I thought about the boy on the plane, of how he’d wanted me to say something positive about this place. I wished I could sit him down right here at the bar and have him listen. But the kid wasn’t there and Rhys was waiting for me to say something. I stared at my friend. Rhys had always been lean and lithe but now I saw that he had a gut; his blond hair was receding, and crow’s feet sprouted from the corners of his eyes. He was missing a couple of teeth, back ones but still; I could see what he was going to look like as an old man and the image made me shudder.
We were silent for a good minute. I knew I had to say something but it was Rhys who spoke first.
“We haven’t had sex in seven months.”
“Christ.” Think, I thought. Seven months. Give the man some advice.
“Rhys,” I said, “have you ever thought of something on the side? A man needs sex.”
He narrowed his blue eyes and pinned them on me. “Is that what they do in New York?”
I ordered another round.
Then it came to me, a solution, a plan—it wasn’t perfect but after three pints it seemed pretty good.
“Alright, Butt, I got it.”
He looked at me with the tiniest glint in his tired blue eyes.
“Listen, what it is, you have to stay together for the kids, right?”
He nodded slowly.
“Until they’re older, right? Teenagers—but not forever. When Dylan turns fourteen, then you get your chance. Leave her. Get a divorce. It’s only ten years away. You’ll be 39! I clapped my empty glass down on the table. “That’s not old anymore, mate. Forty’s the new thirty.” Now I was sounding American but fuck it, Americans were a good deal less miserable than this bunch; a little optimism goes a long way. I was chuffed with myself, and my suggestion but when I looked over at Rhys, he’d gone pale. His eyes filled and he covered them with his hands.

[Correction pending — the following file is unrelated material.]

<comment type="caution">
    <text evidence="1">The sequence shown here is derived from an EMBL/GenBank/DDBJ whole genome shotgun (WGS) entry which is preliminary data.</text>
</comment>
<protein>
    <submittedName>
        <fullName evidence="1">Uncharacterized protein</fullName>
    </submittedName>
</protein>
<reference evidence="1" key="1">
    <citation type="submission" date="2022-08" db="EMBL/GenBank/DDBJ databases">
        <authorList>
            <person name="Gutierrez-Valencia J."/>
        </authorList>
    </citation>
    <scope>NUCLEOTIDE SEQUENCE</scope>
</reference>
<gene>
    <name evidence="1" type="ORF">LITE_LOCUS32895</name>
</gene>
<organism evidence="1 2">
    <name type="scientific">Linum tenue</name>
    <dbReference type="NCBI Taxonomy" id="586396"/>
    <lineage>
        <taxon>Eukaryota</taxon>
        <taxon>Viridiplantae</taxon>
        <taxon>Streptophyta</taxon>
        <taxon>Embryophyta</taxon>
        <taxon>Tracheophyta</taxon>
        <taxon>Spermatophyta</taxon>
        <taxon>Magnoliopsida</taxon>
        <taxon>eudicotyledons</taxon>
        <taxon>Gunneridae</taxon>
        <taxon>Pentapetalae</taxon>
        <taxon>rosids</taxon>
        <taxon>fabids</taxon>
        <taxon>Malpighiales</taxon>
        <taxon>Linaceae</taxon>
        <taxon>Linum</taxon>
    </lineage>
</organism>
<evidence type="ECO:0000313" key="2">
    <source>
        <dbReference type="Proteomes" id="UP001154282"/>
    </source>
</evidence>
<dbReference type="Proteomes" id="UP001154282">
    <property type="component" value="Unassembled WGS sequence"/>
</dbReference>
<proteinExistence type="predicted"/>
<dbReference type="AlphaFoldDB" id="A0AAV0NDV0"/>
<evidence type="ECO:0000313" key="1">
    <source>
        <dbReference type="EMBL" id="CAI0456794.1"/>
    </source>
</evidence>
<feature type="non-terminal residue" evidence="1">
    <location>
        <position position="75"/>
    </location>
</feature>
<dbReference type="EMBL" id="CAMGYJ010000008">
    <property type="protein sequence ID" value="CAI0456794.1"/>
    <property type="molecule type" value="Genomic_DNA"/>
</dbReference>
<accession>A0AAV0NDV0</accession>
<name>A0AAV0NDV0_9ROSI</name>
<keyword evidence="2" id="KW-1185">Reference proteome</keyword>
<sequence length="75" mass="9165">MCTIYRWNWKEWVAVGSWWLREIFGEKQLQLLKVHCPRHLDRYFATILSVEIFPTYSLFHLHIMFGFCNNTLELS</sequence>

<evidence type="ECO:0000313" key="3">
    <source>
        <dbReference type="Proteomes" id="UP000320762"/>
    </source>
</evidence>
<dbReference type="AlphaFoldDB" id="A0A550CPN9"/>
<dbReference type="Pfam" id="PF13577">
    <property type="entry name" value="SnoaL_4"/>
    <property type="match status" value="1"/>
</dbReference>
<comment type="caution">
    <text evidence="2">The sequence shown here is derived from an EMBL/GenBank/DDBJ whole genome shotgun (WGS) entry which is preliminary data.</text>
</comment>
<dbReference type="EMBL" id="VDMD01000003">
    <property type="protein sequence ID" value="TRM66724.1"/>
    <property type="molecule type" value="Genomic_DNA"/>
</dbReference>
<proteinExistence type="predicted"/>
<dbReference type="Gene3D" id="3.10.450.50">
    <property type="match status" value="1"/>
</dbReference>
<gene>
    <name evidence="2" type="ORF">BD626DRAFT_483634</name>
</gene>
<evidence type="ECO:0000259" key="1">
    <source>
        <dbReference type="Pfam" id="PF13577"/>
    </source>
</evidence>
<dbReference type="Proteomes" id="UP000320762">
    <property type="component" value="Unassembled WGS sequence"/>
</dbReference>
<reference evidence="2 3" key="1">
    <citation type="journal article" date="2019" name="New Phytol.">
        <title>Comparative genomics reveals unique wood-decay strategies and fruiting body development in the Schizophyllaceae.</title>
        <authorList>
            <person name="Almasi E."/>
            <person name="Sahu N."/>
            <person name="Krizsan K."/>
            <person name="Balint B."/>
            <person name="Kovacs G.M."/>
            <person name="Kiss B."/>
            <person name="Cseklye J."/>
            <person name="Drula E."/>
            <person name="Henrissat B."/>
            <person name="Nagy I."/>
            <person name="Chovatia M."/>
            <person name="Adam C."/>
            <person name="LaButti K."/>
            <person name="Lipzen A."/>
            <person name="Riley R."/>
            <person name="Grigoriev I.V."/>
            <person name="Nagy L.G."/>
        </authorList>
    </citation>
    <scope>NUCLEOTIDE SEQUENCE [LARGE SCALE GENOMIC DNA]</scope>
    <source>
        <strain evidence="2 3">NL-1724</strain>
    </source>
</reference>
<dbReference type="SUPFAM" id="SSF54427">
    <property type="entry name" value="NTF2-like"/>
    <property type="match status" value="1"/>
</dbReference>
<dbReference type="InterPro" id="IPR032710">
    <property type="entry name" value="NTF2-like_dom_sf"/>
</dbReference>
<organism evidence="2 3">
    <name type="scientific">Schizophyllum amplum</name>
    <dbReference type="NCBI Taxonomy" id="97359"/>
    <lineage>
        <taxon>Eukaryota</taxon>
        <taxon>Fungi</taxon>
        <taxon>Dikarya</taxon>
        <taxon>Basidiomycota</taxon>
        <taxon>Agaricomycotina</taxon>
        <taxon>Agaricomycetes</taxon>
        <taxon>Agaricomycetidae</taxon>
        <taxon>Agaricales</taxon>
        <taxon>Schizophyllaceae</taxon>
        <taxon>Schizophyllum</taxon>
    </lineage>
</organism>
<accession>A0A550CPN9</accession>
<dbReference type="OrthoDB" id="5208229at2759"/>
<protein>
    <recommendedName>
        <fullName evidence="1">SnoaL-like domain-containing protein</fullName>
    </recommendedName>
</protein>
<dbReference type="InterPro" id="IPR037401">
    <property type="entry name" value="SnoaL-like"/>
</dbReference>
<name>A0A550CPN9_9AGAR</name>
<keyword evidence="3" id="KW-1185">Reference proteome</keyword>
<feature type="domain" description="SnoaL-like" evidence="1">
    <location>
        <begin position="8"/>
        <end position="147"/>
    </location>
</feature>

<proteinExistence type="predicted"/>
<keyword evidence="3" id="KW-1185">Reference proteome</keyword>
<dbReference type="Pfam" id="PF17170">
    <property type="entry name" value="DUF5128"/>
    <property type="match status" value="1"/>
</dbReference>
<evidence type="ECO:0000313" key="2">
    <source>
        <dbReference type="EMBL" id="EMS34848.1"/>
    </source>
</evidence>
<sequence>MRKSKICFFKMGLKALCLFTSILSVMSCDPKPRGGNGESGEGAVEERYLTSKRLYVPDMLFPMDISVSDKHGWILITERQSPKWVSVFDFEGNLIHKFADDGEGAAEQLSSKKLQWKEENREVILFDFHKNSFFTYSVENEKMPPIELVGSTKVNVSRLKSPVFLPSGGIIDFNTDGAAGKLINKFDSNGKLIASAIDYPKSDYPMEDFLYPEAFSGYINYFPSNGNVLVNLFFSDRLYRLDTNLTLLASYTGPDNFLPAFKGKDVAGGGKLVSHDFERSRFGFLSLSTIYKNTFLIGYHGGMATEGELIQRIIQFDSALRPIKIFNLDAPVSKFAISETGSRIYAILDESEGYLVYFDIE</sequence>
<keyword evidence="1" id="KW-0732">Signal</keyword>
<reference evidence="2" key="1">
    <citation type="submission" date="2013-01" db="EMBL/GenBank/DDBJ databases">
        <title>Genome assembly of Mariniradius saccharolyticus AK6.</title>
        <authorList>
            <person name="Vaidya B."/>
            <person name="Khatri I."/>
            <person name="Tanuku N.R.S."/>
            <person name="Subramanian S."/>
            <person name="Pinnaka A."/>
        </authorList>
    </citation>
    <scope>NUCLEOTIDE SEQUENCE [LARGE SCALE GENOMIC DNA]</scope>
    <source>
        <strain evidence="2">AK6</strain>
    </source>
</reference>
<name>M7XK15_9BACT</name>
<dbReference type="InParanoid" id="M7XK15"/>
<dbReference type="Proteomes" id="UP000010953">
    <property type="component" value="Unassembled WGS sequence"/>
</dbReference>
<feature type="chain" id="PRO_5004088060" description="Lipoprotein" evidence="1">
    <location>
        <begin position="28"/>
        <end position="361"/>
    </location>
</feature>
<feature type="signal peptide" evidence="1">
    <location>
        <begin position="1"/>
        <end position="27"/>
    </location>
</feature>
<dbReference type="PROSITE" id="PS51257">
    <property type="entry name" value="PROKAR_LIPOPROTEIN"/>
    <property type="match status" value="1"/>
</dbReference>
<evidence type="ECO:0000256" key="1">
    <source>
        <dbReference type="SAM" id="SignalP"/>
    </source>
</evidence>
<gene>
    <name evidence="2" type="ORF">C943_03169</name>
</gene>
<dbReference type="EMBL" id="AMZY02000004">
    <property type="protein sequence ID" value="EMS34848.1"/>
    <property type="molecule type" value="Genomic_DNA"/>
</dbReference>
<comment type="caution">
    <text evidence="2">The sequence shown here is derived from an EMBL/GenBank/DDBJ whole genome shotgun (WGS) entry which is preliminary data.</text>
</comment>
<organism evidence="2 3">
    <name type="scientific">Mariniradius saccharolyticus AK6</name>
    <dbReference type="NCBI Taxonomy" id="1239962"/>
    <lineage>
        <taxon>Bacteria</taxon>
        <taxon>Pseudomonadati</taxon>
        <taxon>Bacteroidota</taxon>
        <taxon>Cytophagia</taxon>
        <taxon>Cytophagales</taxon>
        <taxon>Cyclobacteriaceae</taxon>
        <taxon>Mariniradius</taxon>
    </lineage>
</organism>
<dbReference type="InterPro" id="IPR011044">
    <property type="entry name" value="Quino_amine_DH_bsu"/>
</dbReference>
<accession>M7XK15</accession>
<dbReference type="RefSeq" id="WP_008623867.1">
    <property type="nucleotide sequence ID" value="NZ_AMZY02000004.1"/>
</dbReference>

The next day, Rhys was married.
The party was at the Legion, where a hired DJ played ABBA, and we drank until we danced. As the night grew later, the girls looked prettier and I was glad I’d come. I was up at the bar for my fourth or fifth pint when I saw the boy from the airplane.
“Kid, that you?”
I must’ve been drunk because I put my arm around him. “Buy you pint—what are you drinkin?”
“Feeling better now, aye?”
“Well, kid, you were right, and you were wrong.” I wanted to tell him about Rhys and our conversation but it was too much to explain—seven months—and it felt like a betrayal to mention this at the wedding. Besides, this kid, he was just a kid. As far as I knew, he hadn’t knocked anyone up yet; he didn’t have to get married or work in a factory. Let him be, I thought. He’ll have the rest of his life to be miserable. Let him think the Valleys were the dog’s bollocks if he wanted to.
“To the Valleys,” I said.
“To New York,” he said.